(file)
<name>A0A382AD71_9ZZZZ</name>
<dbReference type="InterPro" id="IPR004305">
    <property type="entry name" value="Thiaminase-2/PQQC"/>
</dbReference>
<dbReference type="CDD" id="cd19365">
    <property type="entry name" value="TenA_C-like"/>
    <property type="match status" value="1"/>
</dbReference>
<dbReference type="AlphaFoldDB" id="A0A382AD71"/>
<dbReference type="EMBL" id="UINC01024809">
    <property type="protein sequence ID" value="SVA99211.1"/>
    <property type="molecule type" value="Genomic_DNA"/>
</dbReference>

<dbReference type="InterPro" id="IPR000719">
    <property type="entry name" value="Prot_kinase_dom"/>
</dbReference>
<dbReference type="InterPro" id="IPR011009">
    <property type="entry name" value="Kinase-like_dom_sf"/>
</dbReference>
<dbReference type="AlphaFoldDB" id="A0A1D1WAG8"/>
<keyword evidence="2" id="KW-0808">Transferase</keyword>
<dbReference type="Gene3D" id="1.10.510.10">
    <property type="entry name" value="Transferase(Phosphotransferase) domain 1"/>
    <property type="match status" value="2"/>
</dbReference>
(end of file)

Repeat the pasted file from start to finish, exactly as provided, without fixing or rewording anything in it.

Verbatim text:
<name>A0A382AD71_9ZZZZ</name>
<dbReference type="InterPro" id="IPR004305">
    <property type="entry name" value="Thiaminase-2/PQQC"/>
</dbReference>
<dbReference type="CDD" id="cd19365">
    <property type="entry name" value="TenA_C-like"/>
    <property type="match status" value="1"/>
</dbReference>
<dbReference type="AlphaFoldDB" id="A0A382AD71"/>
<dbReference type="EMBL" id="UINC01024809">
    <property type="protein sequence ID" value="SVA99211.1"/>
    <property type="molecule type" value="Genomic_DNA"/>
</dbReference>

<dbReference type="InterPro" id="IPR000719">
    <property type="entry name" value="Prot_kinase_dom"/>
</dbReference>
<dbReference type="InterPro" id="IPR011009">
    <property type="entry name" value="Kinase-like_dom_sf"/>
</dbReference>
<dbReference type="AlphaFoldDB" id="A0A1D1WAG8"/>
<keyword evidence="2" id="KW-0808">Transferase</keyword>
<dbReference type="Gene3D" id="1.10.510.10">
    <property type="entry name" value="Transferase(Phosphotransferase) domain 1"/>
    <property type="match status" value="2"/>
</dbReference>